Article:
Even though the oil spill in the Gulf of Mexico occurred a few weeks ago, experts are now saying that the environmental effects are more devastating than they thought. Officials say it was difficult to predict the effects because the oil rig exploded beneath the water surface. Most devastating explosions in the past have erupted on the surface of the water. For example, during the Exxon Valdez spill in Alaska, it was a different type of oil, it exploded on the surface of the water and the ecosystem is profoundly different. Therefore it is difficult to predict what will happen based on past experiences.
Scientists now think that the underwater explosion is actually more detrimental to the environment because crude oil was dispensed all the way from the seafloor to the surface. Clean up crews are working fast to burn off as much oil as they can before it reaches the coast. But that is a near-impossible task when an estimated 3.5 million barrels have poured into the Gulf that now covers a 600 mile area. Scientists say that the oil spill will affect the Gulf ecosystem for decades. Even though we won’t be able to see the oil remnants on the surface, the oil is more dense than the water and will therefore sink to the seafloor of the ocean, thus affecting bottom dwellers for many years.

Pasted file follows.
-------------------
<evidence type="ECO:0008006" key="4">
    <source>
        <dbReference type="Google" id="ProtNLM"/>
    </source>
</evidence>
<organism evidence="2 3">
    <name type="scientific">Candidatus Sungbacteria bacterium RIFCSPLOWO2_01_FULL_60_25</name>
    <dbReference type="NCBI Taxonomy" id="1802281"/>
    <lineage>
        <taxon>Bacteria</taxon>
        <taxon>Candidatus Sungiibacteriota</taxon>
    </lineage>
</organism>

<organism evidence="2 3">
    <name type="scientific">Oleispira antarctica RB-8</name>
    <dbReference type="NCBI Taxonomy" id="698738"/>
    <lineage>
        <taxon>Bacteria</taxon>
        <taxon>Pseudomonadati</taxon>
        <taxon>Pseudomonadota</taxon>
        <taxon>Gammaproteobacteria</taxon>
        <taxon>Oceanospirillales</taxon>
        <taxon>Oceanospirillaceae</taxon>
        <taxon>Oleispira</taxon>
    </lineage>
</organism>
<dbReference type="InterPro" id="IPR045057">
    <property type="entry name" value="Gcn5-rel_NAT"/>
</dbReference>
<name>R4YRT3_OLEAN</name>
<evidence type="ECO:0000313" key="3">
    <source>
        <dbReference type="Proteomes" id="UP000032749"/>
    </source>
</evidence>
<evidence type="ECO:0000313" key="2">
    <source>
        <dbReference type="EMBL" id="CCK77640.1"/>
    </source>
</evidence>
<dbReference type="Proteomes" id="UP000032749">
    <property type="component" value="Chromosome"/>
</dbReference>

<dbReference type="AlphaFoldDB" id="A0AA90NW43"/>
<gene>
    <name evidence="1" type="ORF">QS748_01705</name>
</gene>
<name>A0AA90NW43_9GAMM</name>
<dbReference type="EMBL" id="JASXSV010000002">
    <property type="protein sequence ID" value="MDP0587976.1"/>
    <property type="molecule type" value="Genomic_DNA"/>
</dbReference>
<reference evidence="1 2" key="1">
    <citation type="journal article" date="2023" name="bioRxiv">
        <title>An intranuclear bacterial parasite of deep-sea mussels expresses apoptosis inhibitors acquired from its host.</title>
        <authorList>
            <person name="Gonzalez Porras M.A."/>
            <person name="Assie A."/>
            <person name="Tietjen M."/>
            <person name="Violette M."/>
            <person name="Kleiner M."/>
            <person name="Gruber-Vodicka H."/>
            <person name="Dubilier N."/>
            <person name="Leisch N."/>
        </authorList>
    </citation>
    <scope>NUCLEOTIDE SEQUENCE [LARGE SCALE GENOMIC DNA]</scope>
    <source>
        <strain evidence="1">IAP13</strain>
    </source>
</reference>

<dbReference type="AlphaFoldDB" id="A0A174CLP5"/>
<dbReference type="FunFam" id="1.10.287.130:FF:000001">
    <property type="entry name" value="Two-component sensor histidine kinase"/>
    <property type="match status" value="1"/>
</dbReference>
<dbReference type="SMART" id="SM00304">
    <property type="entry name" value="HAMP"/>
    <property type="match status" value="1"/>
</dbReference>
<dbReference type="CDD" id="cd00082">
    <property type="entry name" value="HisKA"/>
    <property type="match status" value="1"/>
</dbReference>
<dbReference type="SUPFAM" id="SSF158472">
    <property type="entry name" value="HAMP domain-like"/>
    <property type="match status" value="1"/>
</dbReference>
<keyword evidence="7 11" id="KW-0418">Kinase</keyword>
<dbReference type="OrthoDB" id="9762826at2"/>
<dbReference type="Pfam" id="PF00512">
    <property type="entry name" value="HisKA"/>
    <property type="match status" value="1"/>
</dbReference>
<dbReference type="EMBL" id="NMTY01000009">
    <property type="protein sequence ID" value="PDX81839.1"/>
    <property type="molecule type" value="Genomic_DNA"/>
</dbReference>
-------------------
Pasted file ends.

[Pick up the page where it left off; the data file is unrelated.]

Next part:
Besides the sea organisms, the coastal marshes in Louisiana are another environmental concern. They are a crucial component for the survival of marine life because they serve as a breeding ground and a first barrier for buildings against hurricanes. The effects may very well devastate an already unstable fishing industry.